Smith's Fuzzy Numbers

You've probably seen the TV ad accusing Jeff Merkley, Gordon Smith's Democratic rival for the US Senate, of voting for $2 billion worth of new

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You've probably seen the TV ad accusing Jeff Merkley, Gordon Smith's Democratic rival for the US Senate, of voting for $2 billion worth of new taxes as a member of the Oregon House. Smith has been repeating the same charge as he stumps around the state.


But according to Oregonian blogger Jeff Mapes, there's something fuzzy about Smith's numbers.

"When I asked Smith's campaign for documentation, they sent me a list that looked particularly designed to get a large figure," Mapes writes.

"For example, most of the money came from two income tax measures referred to the ballot in 2002 and 2003 when a recession had taken a huge whack out of state revenues. Voters defeated both of them, but the fact is that the Legislature would not have referred the second measure to the ballot if the first had passed.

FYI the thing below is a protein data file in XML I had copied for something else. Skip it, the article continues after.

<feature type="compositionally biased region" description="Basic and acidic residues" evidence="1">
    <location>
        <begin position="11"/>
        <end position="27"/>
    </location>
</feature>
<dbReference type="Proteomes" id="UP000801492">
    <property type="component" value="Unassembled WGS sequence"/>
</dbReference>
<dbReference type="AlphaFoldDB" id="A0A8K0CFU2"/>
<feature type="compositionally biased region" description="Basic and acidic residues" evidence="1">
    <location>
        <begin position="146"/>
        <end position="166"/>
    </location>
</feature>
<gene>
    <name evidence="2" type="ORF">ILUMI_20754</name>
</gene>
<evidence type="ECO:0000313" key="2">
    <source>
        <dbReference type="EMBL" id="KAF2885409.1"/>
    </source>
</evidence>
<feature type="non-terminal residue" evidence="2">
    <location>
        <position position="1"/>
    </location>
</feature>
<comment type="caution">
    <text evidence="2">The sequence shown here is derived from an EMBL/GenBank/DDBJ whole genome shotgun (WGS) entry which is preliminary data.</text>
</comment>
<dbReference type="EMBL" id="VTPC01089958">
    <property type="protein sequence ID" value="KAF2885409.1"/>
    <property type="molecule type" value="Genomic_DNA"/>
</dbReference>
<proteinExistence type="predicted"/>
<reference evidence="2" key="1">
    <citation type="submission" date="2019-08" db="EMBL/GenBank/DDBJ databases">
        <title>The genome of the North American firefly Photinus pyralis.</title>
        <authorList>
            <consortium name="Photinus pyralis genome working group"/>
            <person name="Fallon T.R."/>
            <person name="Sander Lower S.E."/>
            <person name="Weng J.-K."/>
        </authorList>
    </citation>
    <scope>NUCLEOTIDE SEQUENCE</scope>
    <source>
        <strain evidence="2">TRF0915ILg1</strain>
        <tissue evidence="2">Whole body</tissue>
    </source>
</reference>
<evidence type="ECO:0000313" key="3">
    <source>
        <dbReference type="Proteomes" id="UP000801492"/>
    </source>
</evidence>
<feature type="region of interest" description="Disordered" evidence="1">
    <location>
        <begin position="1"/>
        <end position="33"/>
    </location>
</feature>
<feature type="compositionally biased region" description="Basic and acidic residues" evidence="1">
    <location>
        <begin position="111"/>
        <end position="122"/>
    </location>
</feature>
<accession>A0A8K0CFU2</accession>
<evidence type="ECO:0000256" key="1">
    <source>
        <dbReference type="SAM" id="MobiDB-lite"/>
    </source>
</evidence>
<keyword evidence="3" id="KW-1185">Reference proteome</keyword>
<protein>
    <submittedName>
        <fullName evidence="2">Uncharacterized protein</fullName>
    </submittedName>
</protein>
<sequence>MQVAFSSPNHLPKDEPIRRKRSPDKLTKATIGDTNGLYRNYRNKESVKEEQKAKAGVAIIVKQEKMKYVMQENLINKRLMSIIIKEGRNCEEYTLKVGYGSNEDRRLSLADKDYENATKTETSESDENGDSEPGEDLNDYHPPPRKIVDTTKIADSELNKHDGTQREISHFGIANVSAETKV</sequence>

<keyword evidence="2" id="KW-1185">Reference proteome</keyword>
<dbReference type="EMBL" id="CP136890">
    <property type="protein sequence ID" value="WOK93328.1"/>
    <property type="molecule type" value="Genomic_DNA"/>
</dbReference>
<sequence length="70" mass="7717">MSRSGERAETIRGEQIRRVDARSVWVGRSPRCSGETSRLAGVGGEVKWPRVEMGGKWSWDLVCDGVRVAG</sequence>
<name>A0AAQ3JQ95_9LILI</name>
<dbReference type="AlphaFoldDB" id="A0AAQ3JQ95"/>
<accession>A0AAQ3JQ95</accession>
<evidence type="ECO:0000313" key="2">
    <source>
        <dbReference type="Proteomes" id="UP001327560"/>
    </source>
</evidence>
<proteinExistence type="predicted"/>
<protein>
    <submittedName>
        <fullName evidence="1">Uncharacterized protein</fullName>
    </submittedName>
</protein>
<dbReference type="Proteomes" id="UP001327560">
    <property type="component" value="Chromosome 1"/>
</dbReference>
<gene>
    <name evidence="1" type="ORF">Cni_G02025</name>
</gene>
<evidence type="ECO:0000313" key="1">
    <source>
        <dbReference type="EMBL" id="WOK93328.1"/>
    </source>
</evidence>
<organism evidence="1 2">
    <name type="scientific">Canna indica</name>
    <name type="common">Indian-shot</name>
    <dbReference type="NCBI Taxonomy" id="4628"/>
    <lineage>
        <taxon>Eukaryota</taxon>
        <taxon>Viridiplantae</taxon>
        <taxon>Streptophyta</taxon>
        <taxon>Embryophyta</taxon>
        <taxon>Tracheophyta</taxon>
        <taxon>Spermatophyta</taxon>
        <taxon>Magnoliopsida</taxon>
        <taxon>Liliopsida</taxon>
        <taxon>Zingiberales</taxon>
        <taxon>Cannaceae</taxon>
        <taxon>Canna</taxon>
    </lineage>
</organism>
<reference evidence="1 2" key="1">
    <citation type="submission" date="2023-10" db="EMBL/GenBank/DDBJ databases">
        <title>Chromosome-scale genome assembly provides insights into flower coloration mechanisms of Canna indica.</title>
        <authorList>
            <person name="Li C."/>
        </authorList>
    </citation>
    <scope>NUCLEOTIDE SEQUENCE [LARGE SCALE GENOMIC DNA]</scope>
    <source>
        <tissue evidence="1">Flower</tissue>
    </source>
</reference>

"The other interesting tax vote that the Smith campaign included was on a 2007 bill to divert some $300 million from the 'corporate kicker' tax rebate into a rainy-day fund meant to help cover schools and other services in a future downturn. That diversion passed with the support of 17 Republicans in the House and such powerful business groups as Associated Oregon Industries."

Since the "kicker" is a rebate of taxes already collected, withholding part of it can't really be called a "tax increase." Altogether, that item and the two income tax measures account for $1.8 billion of the $2 billion in "new taxes" Smith accuses Merkley of voting for.

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